This is one of the most talked about parts of the whole topic. With its walled garden, Apple has always exerted control over the flow of money through its ecosystem, and they’ve alienated a lot of developers in the process. Certain kinds of apps and business models are more affected than others, but the idea of distributing somewhere that is hands-off when it comes to monetization will be attractive to many. Of course, many third-party apps stores that emerge will also look to take their cut, and then the relative advantages or disadvantages come down to specifics around how — and how much.

Even as distribution options open up, Apple may try to continue applying pressure around monetization. In a couple of markets where Apple has already been forced to loosen their grip, they’ve done what they can to add hurdles for developers looking to use third-party payment systems.

Discovery

The App Store gets eyeballs and, at least for certain apps, it can drive a lot of organic downloads. Walking away from that entirely could have a big impact for some teams. On the flipside, if teams diversify by distributing to various third-party app stores in addition to the App Store, that could only help get more users in the door. It remains to be seen how exactly third-party app stores arrive on the scene, and when (or whether) any of them mature into real traffic-drivers rivaling the official store.

In the case of distributing directly to end users via sideloading, teams will be on their own when it comes to discovery. For larger companies and well-known brands, this could actually be a great thing. Instead of needing to bounce people over to the App Store, you can surface direct links to download your app on high-traffic pages you already own.

Pre-production distribution

This is perhaps one of the most interesting areas that could evolve in a significant way. Although a lot of the attention tends to be on the App Store and the role it plays for production distribution, a general opening-up of the distribution ecosystem will surely create more ways for teams to get staging and pre-production builds into the hands of different kinds of testers and users.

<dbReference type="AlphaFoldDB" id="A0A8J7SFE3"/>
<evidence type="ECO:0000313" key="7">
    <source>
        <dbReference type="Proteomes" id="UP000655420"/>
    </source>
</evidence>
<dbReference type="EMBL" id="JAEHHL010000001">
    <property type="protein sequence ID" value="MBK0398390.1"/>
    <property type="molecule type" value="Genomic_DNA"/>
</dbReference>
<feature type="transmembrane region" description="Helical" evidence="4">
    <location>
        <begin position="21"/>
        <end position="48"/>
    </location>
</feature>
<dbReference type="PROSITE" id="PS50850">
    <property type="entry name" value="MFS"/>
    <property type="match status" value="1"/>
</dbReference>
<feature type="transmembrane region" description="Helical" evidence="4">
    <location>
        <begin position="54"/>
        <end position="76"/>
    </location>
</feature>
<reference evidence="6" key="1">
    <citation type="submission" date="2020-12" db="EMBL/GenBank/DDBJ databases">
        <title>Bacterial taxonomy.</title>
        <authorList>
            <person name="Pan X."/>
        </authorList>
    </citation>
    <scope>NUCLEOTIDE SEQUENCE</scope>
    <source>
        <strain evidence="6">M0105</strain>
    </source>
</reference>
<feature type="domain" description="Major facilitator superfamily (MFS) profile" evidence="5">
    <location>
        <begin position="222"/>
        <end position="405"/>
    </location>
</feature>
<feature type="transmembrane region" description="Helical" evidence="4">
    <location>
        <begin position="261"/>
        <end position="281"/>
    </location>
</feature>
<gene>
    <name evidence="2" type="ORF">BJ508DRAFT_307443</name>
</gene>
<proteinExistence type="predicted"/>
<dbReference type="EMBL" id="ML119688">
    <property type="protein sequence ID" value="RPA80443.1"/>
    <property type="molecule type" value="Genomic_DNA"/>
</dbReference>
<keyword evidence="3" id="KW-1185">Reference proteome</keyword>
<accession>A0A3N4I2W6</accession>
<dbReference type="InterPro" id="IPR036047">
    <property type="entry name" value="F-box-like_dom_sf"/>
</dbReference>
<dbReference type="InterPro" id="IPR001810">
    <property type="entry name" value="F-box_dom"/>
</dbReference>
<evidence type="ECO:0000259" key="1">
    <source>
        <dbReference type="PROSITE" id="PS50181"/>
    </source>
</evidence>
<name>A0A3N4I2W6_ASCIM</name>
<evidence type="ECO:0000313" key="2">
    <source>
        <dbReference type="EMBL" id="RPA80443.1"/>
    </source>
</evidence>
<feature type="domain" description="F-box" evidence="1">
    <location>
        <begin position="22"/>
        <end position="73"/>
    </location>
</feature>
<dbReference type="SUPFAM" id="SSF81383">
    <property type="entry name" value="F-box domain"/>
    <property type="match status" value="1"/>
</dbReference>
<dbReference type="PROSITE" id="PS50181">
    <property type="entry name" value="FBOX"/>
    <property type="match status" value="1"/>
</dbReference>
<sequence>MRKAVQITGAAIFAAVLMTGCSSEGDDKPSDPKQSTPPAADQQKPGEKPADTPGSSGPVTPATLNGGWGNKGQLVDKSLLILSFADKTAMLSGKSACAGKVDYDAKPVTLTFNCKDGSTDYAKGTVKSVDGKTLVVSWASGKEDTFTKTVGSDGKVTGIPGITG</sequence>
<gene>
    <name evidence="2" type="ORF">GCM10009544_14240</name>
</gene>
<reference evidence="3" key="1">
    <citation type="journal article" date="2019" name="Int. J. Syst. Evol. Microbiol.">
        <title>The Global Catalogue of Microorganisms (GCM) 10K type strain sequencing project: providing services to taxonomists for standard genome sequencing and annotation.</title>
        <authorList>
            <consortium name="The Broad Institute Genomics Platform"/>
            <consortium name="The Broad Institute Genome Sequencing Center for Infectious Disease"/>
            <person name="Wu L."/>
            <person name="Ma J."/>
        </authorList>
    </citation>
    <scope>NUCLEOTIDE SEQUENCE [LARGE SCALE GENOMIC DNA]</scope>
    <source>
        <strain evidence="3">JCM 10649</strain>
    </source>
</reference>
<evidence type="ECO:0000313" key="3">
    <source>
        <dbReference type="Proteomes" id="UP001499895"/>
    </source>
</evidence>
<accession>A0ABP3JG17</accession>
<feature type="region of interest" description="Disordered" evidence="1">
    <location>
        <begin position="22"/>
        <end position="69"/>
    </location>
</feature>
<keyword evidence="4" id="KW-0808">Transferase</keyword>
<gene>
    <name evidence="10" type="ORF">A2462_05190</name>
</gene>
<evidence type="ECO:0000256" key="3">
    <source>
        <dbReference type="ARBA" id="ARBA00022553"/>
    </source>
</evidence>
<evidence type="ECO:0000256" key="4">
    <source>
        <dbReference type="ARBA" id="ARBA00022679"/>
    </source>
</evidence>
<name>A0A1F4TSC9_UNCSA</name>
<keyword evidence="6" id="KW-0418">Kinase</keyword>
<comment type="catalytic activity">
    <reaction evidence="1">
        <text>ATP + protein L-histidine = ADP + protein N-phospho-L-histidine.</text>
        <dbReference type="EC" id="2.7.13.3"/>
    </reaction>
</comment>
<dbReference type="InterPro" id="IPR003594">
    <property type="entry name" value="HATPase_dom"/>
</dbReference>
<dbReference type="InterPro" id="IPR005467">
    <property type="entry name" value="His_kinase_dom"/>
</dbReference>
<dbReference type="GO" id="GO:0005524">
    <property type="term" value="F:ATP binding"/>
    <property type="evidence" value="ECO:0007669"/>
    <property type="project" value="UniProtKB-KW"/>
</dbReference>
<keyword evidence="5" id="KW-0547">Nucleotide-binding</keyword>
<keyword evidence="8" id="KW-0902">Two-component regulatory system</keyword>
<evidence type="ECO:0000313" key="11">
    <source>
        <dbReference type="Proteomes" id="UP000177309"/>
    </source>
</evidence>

Whereas now Apple imposes significant limitations on just how widely and easily teams can distribute pre-production builds — testers are capped, review is required if testers are external to your org — teams will have more options for getting test builds into more people’s hands, more seamlessly. Although Apple has offered plenty of different flavors of non-production distribution over the years, each one comes with drawbacks and tradeoffs — and those go away if teams have total control over how they distribute builds.

The same considerations around infrastructure and tooling will apply here. Depending on the approach teams take — distributing directly to testers or using some third-party platform — it’s likely that more resources will be needed internally to ensure distribution keeps running smoothly.  

Rules, guidelines, and App Store review

In opening up alternative avenues for distribution, Apple isn’t just giving up control over the delivery process, it’s also giving up its ability to apply rules and standards to the products being delivered. Of course Apple continues to exert control via its own software and frameworks, but it will have less say in exactly what and how people build. On one end of the scale, this could save teams from the occasional speedbumps and dings for trivial issues that come up during Apple’s review process; on the other, extreme end of the scale, certain kinds of apps which have been disallowed entirely on the App Store will now be readily available to users elsewhere.